By Dick Smith Conservation Director TBF New Hampshire
Answer: everyone . . . and equally.
The rivers, lakes, and most of the ponds in New Hampshire are held in the public trust by the state.
Many (not all) lakeshore property owners often feel that the lake is more “theirs” than the general public. They feel this way because of the high property taxes that they pay and the fact that their dock is placed in the public water. Listen, the lake is not valuable because they built a house on it’s shoreline . . . their house is more valuable because of the lake.
The reality is that there are potential positives and negatives when you choose to live adjacent to a public park. It makes no difference if that public park consists of grass or water. If you build or buy a house adjacent to a park with a ball field, you should not complain when the kids inadvertently hit a ball onto your front lawn. You should not be able to petition the selectmen or town manager to restrict the kids or other folks who are using the park. You should have known that the public would be using this park and that they might make some noise early in the morning or late in the evening.
If you build or buy a house adjacent to a lake, pond, or river, you should not be surprised that the general public wants at least reasonable access to what is their water. Some of us will want to launch our boats and start fishing at 5:00 AM – when we all know fishing is best. It is not right for a group of lakeshore property owners to be able to use their wealth and political influence to restrict how the general public can use the lake. If you put your dock into the public water, you should not be surprised when bass anglers that are fishing along a shoreline also fish the water your dock is in. Remember, that water, the aquatic vegetation, and the fish belong to everyone . . . equally.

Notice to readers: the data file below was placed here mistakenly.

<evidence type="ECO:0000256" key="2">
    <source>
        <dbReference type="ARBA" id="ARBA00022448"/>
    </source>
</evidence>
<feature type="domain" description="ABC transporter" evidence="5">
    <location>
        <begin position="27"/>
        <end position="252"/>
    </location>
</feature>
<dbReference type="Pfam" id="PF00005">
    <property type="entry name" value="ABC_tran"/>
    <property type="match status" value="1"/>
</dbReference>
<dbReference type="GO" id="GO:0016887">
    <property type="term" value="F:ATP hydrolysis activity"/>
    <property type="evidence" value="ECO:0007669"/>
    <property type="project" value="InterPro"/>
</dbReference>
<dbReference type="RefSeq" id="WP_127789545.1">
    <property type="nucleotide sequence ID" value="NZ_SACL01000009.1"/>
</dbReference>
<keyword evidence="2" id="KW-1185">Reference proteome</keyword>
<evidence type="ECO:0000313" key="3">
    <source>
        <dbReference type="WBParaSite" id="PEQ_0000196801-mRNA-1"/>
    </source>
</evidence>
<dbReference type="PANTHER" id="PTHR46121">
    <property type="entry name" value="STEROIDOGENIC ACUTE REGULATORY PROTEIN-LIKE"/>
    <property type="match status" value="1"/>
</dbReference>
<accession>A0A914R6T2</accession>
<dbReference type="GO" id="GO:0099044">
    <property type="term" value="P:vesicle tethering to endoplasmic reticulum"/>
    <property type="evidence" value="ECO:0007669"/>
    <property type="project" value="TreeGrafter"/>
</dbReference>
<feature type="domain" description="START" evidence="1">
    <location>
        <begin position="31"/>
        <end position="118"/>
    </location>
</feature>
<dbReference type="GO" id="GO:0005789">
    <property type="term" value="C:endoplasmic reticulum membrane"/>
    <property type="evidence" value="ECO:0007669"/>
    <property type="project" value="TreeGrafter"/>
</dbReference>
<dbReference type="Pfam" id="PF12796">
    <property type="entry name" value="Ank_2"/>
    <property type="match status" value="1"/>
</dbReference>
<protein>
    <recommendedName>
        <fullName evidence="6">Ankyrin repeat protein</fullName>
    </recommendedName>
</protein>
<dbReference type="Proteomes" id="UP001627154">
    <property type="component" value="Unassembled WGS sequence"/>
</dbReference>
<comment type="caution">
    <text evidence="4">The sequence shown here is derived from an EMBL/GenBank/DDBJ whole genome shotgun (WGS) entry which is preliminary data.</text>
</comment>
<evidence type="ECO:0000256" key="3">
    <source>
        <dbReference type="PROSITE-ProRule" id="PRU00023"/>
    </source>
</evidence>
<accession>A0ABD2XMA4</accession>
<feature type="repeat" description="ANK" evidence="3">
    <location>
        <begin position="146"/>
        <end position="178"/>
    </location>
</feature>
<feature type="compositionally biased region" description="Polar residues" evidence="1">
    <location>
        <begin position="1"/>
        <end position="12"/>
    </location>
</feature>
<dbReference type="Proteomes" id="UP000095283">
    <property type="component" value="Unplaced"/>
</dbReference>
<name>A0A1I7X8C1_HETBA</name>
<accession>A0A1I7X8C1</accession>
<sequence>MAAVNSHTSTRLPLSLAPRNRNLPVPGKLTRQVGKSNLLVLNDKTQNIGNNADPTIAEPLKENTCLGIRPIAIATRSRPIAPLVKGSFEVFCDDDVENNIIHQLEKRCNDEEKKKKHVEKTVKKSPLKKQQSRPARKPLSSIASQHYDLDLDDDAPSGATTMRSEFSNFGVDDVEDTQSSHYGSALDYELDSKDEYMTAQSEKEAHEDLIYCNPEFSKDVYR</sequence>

Just because you are fortunate enough to own property adjacent to a lake does not give you the right to remove natural cover (like trees that have fallen into the water) or aquatic vegetation. These are very important parts of the fisheries habitat. Some lakeshore property owners don’t see it the same way as anglers or fisheries biologists. They view all aquatic vegetation as icky weeds that ought to be gotten rid of and don’t want them around their dock and “private” swim area. They would rather see “pristine” (and sterile) water because it is more pleasing to their eyes and increases the value of their lakeshore property.
Owning a house adjacent to the public water does not entitle you to put chemicals or fertilizers on your lawn and shrubs that can then leach into the water. It is your responsibility to make sure your septic system at least meets minimum standards.
Now, what are some of the responsibilities of the boating public? First, we must show courtesy and consideration for others who may be wanting to enjoy the lake or river too. We must make every effort to help keep the water clean and make sure the wake from our boat is not contributing to undue erosion. And please, after loading your boat onto the trailer, look around and pick up any trash that you see. That’s the New Hampshire way.
by Dick Smith Conservation Director TBF New Hampshire